Wednesday, July 25, 2007

Baby boomers may have viewed illegal drug use as something “new and rebellious,” but today’s teens are more likely to see it as something “for losers,” drug czar John Walters said this week at a conference held by a national youth development organization.

This change in attitude should be promoted, Mr. Walters told leaders and students with the Best Friends Foundation, which runs school-based programs that encourage teens to abstain from sex, drugs, alcohol and other risky behavior.

“Kids are the ones who get kids started” on drugs, and “kids are the ones where we can stop this in a positive way,” Mr. Walters, director of the White House Office of National Drug Control Policy, told The Washington Times.

Best Friends Foundation founder Elayne Bennett said a core message of the program is that “a best friend is a person who encourages you to be a better person.” Friends “should intervene” when they see things that aren’t right, she said.

As a youth leader, “you do speak up.”

The 20-year-old Best Friends program has assisted hundreds of youths to steer clear of substance abuse, added Mrs. Bennett, whose husband, William Bennett, was drug czar in the administration of the first President Bush.

In the District, for instance, she said, 7 percent of eighth-grade girls in the Best Friends program and 26 percent of eighth-grade boys in the Best Men program said they had used drugs in the 2005-2006 school year. In comparison, according to the federal Youth Risk Behavior Survey (YRBS), 22 percent of eighth-grade girls and 54 percent of eighth-grade boys in District schools said they used drugs that year.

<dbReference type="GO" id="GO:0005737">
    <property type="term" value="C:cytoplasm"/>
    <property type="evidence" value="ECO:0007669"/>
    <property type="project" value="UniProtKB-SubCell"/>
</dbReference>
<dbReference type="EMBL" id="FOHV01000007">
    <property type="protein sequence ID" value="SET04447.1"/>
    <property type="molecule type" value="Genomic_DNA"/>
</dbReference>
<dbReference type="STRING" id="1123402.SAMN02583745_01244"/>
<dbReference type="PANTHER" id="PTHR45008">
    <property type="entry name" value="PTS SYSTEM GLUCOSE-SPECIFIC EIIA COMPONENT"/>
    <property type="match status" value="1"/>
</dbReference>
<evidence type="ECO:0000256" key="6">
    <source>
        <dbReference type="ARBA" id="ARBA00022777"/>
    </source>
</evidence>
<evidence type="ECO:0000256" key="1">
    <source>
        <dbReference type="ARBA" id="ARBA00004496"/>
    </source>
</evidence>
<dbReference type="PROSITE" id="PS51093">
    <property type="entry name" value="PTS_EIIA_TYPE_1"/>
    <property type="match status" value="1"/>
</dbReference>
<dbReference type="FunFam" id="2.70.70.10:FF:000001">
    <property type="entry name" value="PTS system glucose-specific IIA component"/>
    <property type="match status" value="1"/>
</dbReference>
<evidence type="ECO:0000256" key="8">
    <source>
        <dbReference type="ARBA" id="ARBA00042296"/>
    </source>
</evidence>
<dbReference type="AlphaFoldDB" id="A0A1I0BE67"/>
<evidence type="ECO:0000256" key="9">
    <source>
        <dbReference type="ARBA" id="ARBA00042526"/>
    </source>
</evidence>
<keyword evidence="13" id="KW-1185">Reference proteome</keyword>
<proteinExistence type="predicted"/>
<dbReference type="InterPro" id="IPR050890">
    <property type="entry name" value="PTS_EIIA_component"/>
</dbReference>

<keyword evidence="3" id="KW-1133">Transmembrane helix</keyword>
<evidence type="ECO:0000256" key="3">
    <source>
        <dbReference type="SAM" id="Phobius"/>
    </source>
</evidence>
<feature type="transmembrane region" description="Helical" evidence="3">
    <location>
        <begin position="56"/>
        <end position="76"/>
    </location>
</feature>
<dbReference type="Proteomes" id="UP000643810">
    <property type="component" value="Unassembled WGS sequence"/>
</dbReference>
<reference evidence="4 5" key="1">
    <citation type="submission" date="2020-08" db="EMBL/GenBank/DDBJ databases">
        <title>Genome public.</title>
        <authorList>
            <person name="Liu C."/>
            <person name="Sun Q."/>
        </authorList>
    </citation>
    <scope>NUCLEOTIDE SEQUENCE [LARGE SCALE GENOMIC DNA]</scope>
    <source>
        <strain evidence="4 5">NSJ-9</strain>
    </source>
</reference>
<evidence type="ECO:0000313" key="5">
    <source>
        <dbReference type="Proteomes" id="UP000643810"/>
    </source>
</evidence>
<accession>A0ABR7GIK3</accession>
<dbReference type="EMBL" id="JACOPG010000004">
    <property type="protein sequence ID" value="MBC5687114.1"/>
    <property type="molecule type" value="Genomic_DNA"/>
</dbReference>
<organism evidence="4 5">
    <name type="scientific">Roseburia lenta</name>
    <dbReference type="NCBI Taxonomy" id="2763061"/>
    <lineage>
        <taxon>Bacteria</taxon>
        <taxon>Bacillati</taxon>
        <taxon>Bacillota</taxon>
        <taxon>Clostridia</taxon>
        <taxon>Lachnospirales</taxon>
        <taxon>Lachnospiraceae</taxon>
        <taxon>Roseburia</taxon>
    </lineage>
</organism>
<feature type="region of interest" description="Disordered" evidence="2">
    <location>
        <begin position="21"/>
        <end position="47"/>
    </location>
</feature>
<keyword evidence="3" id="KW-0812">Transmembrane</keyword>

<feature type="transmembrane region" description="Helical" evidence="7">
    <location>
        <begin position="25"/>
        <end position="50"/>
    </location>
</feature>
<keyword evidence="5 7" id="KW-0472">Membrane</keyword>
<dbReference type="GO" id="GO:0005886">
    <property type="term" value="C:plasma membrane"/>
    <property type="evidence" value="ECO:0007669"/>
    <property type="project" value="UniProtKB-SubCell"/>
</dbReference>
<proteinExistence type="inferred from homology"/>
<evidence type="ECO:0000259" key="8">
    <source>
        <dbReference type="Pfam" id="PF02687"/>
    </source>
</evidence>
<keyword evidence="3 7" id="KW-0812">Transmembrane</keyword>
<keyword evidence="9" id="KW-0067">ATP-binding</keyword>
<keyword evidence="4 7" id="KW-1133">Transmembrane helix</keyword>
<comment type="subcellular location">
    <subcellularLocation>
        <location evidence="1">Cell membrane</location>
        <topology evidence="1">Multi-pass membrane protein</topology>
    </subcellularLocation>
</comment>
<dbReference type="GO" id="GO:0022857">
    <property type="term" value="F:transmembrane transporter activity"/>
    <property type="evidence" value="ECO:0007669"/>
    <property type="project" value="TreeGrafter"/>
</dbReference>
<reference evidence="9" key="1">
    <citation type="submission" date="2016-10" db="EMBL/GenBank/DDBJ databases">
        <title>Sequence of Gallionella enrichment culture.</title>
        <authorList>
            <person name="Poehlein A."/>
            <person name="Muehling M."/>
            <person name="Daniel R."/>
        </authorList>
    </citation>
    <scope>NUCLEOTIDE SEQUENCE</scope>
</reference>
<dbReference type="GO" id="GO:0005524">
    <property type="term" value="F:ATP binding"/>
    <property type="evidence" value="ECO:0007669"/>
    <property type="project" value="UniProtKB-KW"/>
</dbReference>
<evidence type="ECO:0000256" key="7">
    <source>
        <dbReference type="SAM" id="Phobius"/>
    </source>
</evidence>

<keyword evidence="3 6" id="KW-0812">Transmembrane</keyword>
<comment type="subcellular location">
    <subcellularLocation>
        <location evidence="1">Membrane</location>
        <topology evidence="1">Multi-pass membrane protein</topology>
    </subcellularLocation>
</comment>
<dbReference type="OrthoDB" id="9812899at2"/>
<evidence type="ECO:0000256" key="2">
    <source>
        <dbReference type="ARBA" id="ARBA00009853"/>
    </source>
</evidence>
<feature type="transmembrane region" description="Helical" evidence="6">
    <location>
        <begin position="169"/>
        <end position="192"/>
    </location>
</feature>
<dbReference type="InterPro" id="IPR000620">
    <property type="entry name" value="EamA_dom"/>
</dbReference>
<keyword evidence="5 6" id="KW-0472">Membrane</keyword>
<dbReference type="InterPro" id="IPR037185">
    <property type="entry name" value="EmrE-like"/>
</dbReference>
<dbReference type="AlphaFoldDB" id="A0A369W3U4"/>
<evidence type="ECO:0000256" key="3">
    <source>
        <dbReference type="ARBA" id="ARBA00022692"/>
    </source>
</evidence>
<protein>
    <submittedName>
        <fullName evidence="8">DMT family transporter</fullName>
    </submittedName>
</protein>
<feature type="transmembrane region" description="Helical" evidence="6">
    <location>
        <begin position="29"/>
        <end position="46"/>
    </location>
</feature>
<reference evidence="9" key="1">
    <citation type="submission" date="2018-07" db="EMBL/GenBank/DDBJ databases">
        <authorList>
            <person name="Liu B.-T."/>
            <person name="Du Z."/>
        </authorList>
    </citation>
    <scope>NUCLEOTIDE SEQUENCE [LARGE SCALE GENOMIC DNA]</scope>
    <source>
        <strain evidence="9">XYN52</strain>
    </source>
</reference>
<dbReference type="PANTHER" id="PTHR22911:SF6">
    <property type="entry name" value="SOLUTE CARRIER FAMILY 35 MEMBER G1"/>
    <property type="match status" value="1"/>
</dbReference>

YRBS data also show that youths in the Best Friends and Best Men programs also are significantly less likely to use alcohol or have sexual intercourse than peers who are not in the programs.

Nationally, teen drug abuse has fallen 23 percent between 2001, when past-month use was 19.4 percent, to 2006, when it was 14.9 percent, said Monitoring the Future (MTF), a survey that has been assessing teen use and attitudes about drugs, alcohol and smoking since 1975.

Older teens are becoming more wary of “crystal meth,” the survey said, noting that between 2005 and 2006, the portion of high school seniors who said methamphetamine was “harmful” rose from 55 percent to 59 percent.

In Montana, a privately funded statewide media campaign has been using shocking images to show parents and teens how meth addiction degrades people’s physical appearances, relationships and career hopes.

In March, less than two years after the Montana Meth Project started, the state’s attorney general’s office reported that teen meth use fell 38 percent, meth-related crimes fell 53 percent and workplace drug testing showed a 70 percent decrease in use of the drug. The campaign also has led to more parent-child talks about meth and greater disapproval of the drug.

“We get further [on fighting drug abuse] when there is a societal consensus” on what is right or wrong, or healthy or unhealthy, Mr. Walters said.

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